‘Frictionless’ is the annoying word of the year
Through a special arrangement, what follows is a summary of an article from Retail Paradox, RSR Research’s weekly analysis on emerging issues facing retailers, presented here for discussion.
The promise of a “frictionless shopping experience” has come up so many times this year that I’ve started to cringe whenever I see or hear it.
Why? Because frictionless means different things to different shoppers and doesn’t necessarily mean profitable for the retailer.
Filling up my grocery cart, emptying the cart onto the checkout conveyor and then taking the whole load out to my car is not frictionless. Neither is bagging the groceries myself (i.e., Amazon Go).
For me, frictionless would be having the store put my groceries on the conveyor, then bagging and taking them to the car. Even more frictionless (if they could get their produce-selecting right) would be delivering the whole thing to my house or letting me do the drive-up thing to pick it up, à la Walmart’s new process.
Of course, it would be great if dollar stores and c-stores had Amazon Go’s “Walk in, walk out” technology. But as I think of those stores, their budgets and the technical skills when one of the various and sundry pieces of equipment required of those cashierless checkout fails, I find it hard to believe this will be profitable for a retailer. There’s also the matter of shrink and lost impulse sales.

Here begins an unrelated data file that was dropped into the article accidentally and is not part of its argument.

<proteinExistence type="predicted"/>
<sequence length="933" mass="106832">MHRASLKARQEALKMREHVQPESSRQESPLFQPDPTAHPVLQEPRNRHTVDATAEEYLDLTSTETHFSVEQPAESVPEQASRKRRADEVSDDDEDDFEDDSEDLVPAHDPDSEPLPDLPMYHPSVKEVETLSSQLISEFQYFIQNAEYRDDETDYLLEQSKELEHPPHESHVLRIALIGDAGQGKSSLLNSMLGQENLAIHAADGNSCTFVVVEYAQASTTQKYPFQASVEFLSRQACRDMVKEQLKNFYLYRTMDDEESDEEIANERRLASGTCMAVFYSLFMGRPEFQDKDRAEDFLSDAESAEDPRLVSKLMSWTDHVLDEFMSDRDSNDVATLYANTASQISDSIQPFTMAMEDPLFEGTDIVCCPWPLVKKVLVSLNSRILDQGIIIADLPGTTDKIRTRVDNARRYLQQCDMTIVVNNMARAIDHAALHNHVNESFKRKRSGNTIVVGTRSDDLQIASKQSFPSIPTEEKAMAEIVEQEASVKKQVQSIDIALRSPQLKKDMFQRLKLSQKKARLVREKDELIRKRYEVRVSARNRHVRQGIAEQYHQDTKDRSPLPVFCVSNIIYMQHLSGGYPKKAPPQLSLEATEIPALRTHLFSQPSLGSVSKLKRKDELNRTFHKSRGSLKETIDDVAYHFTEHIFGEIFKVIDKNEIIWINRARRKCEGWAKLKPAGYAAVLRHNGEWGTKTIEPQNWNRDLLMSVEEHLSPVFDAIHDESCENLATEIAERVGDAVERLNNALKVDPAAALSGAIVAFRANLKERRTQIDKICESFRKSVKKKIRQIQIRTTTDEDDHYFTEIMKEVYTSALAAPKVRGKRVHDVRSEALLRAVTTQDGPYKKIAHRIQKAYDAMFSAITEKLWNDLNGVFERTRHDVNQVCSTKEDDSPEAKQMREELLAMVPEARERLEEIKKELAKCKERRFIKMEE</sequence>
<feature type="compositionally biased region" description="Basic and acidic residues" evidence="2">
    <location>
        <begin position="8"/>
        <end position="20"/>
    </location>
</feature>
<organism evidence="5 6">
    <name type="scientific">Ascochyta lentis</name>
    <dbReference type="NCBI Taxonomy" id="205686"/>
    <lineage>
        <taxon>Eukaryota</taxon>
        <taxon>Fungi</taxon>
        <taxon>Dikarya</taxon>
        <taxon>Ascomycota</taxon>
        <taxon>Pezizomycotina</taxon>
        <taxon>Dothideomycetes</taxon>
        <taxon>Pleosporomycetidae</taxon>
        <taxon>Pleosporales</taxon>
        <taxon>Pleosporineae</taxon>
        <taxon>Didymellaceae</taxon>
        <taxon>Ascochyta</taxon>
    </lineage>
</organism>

But let’s explore another level of friction: online’s endless price changes. Having to spend time scouring the web until you find the item you wanted — or a similar “off-brand” — at a price close to what you expected to pay.
How about in-store pickup? Calling the store to find out if they have the item, being told its out-of-stock, then starting your search all over again.
The bottom line for me is that, while it’s great for pundits like us to throw frictionless around, it has to really mean something. And terms like frictionless mean different things to different people. I think the simplest rules of thumb are, give the people what they want as long as you can make money doing it at the same time, and don’t make promises you can’t keep.
DISCUSSION QUESTIONS: How well do you think most retailers understand consumers’ definition of “frictionless”? Do you have similar concerns about the promises of frictionless shopping experiences as those expressed in the article?